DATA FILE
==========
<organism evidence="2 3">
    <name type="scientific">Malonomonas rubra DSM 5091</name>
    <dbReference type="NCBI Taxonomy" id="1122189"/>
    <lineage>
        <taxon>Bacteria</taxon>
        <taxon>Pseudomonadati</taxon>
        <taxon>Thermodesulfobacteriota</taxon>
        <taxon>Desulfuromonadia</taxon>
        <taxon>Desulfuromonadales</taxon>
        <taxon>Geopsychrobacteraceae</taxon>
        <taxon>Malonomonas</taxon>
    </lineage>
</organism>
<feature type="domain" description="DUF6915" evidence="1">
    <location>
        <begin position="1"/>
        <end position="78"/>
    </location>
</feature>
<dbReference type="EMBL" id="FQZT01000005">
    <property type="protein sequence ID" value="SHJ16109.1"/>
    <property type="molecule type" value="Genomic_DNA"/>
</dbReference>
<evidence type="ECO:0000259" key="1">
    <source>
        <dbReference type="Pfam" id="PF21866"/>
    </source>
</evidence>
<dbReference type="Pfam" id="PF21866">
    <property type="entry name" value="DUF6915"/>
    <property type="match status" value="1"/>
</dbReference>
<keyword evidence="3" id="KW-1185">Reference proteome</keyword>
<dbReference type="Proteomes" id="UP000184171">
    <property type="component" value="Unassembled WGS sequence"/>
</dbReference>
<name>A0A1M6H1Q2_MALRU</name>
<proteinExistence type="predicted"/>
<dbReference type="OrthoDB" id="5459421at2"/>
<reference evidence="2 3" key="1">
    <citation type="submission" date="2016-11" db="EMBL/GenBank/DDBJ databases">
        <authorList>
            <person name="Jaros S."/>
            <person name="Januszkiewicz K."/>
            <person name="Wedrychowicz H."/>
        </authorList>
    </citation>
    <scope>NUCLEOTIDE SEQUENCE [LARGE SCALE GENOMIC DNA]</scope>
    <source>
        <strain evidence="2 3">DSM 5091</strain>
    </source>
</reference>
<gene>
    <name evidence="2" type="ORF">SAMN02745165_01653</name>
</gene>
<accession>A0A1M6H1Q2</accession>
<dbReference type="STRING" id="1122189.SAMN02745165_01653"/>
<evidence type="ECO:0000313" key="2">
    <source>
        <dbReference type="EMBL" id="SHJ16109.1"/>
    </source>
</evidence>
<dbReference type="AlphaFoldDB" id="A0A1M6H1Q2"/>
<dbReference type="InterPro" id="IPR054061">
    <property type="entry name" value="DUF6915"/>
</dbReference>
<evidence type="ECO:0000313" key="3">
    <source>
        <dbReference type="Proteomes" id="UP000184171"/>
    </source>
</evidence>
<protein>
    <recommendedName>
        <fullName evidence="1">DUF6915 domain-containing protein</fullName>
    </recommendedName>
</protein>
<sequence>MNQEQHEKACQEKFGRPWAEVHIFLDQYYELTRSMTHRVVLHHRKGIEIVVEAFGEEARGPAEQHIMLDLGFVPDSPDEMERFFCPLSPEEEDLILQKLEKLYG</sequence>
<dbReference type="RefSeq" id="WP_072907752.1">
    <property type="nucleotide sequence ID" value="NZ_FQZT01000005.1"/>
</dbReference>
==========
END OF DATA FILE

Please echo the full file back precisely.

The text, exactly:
<organism evidence="2 3">
    <name type="scientific">Malonomonas rubra DSM 5091</name>
    <dbReference type="NCBI Taxonomy" id="1122189"/>
    <lineage>
        <taxon>Bacteria</taxon>
        <taxon>Pseudomonadati</taxon>
        <taxon>Thermodesulfobacteriota</taxon>
        <taxon>Desulfuromonadia</taxon>
        <taxon>Desulfuromonadales</taxon>
        <taxon>Geopsychrobacteraceae</taxon>
        <taxon>Malonomonas</taxon>
    </lineage>
</organism>
<feature type="domain" description="DUF6915" evidence="1">
    <location>
        <begin position="1"/>
        <end position="78"/>
    </location>
</feature>
<dbReference type="EMBL" id="FQZT01000005">
    <property type="protein sequence ID" value="SHJ16109.1"/>
    <property type="molecule type" value="Genomic_DNA"/>
</dbReference>
<evidence type="ECO:0000259" key="1">
    <source>
        <dbReference type="Pfam" id="PF21866"/>
    </source>
</evidence>
<dbReference type="Pfam" id="PF21866">
    <property type="entry name" value="DUF6915"/>
    <property type="match status" value="1"/>
</dbReference>
<keyword evidence="3" id="KW-1185">Reference proteome</keyword>
<dbReference type="Proteomes" id="UP000184171">
    <property type="component" value="Unassembled WGS sequence"/>
</dbReference>
<name>A0A1M6H1Q2_MALRU</name>
<proteinExistence type="predicted"/>
<dbReference type="OrthoDB" id="5459421at2"/>
<reference evidence="2 3" key="1">
    <citation type="submission" date="2016-11" db="EMBL/GenBank/DDBJ databases">
        <authorList>
            <person name="Jaros S."/>
            <person name="Januszkiewicz K."/>
            <person name="Wedrychowicz H."/>
        </authorList>
    </citation>
    <scope>NUCLEOTIDE SEQUENCE [LARGE SCALE GENOMIC DNA]</scope>
    <source>
        <strain evidence="2 3">DSM 5091</strain>
    </source>
</reference>
<gene>
    <name evidence="2" type="ORF">SAMN02745165_01653</name>
</gene>
<accession>A0A1M6H1Q2</accession>
<dbReference type="STRING" id="1122189.SAMN02745165_01653"/>
<evidence type="ECO:0000313" key="2">
    <source>
        <dbReference type="EMBL" id="SHJ16109.1"/>
    </source>
</evidence>
<dbReference type="AlphaFoldDB" id="A0A1M6H1Q2"/>
<dbReference type="InterPro" id="IPR054061">
    <property type="entry name" value="DUF6915"/>
</dbReference>
<evidence type="ECO:0000313" key="3">
    <source>
        <dbReference type="Proteomes" id="UP000184171"/>
    </source>
</evidence>
<protein>
    <recommendedName>
        <fullName evidence="1">DUF6915 domain-containing protein</fullName>
    </recommendedName>
</protein>
<sequence>MNQEQHEKACQEKFGRPWAEVHIFLDQYYELTRSMTHRVVLHHRKGIEIVVEAFGEEARGPAEQHIMLDLGFVPDSPDEMERFFCPLSPEEEDLILQKLEKLYG</sequence>
<dbReference type="RefSeq" id="WP_072907752.1">
    <property type="nucleotide sequence ID" value="NZ_FQZT01000005.1"/>
</dbReference>